Reserved as ever, Wakefield resisted talking too much about 2003, when the Red Sox lost the ALCS to the Yankees in seven games, but the big, bright smile on his face spoke for him.
While reporters scribbled away on notepads and poked their microphones into the scrum to capture the knuckleballer’s every word, the extension in the back of the clubhouse began to ring. Yankee Stadium was a workplace, after all, and there was an interoffice phone system that connected most every part of the ballpark. Anyone with a master list could pick up the phone and call just about anyone else, just as a hotel guest might call a friend staying in a nearby room.
As Wakefield continued to speak with reporters in front of his locker, one of the attendants in the visiting clubhouse at Yankee Stadium leaned in and delivered a message to the pitcher.
“Joe Torre’s on the phone,” he said. “He asked to speak with you.”
Yankee manager Joe Torre, his clubhouse eerily quiet following what is still regarded as the greatest collapse in the post-season history of Major League baseball, had returned to the solitude of his office, sat behind his desk, and picked up his phone, dialing the number that connected him to the Red Sox clubhouse. Excusing himself from the group, Wakefield promptly joined the attendant at the rear of the clubhouse, an area sectioned off from the merrymaking and typically reserved for what players referred to as their “lounge” before and after games. This room was off-limits to the media, so that players could eat, read, and socialize without any interference. As new ballparks were constructed, lounges would become rather sizable, with large flat-screen televisions and card tables as well as sofas and chairs. At Yankee Stadium in 2004, however, the room was far more like a small kitchen, the proverbial heart of the home, where, in this case, Wakefield picked up the receiver and accepted the well wishes of one of the most accomplished and respected managers in baseball.
Joe Torre had spent a lifetime in the game as a player, broadcaster, and manager. From failure to success, he had experienced everything the game could muster. It was Torre’s impeccable people skills, combined with his comfortable, easygoing manner, that had allowed him to be a successful and longtime manager of a storied franchise like the Yankees, in a boiling media kettle like New York, for a megalomaniacal owner like George Steinbrenner. The 2004 ALCS Game 7 loss to the Red Sox was the indisputable nadir of Torre’s tenure with the Yankees, but he nonetheless felt compelled to call Wakefield in the fallout of Game 7 and deliver the simplest message:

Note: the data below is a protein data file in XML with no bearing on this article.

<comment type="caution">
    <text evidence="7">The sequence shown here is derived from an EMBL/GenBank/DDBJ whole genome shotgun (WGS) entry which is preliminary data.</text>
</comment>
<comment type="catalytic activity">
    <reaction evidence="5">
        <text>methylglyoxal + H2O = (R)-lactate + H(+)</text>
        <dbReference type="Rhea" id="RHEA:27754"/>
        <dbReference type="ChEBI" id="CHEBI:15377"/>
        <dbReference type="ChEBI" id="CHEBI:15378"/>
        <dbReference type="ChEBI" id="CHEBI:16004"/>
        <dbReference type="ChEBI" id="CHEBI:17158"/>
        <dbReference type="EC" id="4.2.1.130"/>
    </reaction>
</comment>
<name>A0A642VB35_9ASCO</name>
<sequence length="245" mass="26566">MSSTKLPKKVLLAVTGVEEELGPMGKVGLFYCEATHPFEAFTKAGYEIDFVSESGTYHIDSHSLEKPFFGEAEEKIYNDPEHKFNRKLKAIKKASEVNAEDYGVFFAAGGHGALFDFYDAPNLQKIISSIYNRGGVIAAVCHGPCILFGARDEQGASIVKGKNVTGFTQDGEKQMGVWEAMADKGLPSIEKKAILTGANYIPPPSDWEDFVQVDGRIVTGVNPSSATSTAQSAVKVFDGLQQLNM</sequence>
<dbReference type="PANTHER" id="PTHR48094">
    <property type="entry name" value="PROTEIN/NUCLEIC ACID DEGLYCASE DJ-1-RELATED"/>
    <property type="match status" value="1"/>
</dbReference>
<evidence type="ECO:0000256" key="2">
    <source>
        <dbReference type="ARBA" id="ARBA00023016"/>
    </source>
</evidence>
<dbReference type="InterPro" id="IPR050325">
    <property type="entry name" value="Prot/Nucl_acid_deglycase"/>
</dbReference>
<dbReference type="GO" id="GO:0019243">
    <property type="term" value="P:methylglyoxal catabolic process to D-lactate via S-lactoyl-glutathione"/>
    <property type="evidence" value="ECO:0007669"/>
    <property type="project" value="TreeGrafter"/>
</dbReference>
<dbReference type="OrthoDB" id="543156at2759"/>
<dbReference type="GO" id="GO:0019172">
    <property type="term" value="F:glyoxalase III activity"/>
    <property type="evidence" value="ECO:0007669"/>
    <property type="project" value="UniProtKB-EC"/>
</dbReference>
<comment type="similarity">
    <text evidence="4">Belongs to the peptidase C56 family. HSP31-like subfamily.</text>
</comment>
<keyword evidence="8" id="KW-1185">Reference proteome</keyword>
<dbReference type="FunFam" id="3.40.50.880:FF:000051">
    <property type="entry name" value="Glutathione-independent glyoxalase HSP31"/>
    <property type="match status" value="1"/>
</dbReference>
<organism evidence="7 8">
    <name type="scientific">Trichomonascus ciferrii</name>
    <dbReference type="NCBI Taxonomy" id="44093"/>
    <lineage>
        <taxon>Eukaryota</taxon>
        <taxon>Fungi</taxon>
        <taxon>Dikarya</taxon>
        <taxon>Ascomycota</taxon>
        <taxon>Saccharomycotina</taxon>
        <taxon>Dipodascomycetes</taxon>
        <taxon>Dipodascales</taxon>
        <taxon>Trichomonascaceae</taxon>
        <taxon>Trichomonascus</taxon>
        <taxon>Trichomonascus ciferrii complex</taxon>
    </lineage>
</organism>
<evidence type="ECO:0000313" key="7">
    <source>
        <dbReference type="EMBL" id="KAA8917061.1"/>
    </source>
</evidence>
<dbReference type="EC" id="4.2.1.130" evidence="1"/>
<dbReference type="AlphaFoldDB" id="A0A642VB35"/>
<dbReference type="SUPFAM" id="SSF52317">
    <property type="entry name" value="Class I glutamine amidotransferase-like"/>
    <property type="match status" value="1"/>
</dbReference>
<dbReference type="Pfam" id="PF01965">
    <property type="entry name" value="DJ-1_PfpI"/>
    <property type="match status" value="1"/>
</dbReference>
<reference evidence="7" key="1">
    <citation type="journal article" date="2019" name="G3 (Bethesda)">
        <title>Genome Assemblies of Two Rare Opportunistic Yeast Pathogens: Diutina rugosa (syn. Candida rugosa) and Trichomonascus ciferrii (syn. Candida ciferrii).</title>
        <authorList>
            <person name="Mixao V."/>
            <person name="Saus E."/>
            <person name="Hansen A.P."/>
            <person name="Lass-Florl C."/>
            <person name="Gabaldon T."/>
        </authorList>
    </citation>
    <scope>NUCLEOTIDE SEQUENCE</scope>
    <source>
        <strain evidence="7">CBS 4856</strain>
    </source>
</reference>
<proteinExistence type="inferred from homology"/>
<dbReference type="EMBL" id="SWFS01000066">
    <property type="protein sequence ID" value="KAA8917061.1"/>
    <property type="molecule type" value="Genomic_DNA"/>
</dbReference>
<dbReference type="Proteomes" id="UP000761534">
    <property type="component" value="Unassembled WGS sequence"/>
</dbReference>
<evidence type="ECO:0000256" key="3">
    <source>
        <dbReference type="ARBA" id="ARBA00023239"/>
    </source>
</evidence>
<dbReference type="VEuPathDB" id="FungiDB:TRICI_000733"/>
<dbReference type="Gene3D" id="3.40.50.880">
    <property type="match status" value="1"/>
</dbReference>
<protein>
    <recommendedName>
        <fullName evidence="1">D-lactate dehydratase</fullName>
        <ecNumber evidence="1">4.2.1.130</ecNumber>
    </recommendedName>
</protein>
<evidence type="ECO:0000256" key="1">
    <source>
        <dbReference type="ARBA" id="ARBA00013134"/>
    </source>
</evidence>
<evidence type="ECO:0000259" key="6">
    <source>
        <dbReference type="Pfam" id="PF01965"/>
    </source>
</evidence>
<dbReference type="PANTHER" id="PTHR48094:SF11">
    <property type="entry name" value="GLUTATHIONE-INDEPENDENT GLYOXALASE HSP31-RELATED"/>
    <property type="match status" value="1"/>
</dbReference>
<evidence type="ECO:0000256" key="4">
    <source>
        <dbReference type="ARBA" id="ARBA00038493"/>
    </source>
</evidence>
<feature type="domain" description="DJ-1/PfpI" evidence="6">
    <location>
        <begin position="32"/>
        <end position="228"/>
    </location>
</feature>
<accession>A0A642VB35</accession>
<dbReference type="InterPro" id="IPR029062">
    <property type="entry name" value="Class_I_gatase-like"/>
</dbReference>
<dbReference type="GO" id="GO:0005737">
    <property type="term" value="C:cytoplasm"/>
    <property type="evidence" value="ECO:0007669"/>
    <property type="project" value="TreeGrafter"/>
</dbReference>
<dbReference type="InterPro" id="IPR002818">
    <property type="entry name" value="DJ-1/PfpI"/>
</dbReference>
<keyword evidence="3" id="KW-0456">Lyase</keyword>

I’m happy for you. You deserve this. Good things happen to good people.
“First of all, I always admired the fact that he’s taken the ball and gone to the post. He’s never been an excuse maker, and he’s been a great competitor,” Torre said later. “The thing that obviously came to mind was when he walked off the field after giving up the home run to [Aaron] Boone in Game 7 in 2003. He had pitched really well in that series, and yet I knew his year was going to be defined by that home run. I didn’t think that was fair.
“Despite all that was going on with [the Yankees], that was all that came to mind for me. It was just like a flashback. It was a lasting image for me. We all say sometimes that life is unfair, and when I saw him walk off that field in 2003 . . . I don’t know if this is the right word, but it was sort of a redemption.”
Wakefield accepted Torre’s thanks and returned to the Red Sox celebration. The New York manager’s call would forever remain one of the highlights of his career.
Excerpted from Knuckler: My Life With Baseball’s Most Confounding Pitch, by Tim Wakefield with Tony Massarotti. Copyright©2011 by Tim Wakefield. Reprinted by permission of Houghton Mifflin Harcourt Publishing Co. Send comments to firstname.lastname@example.org.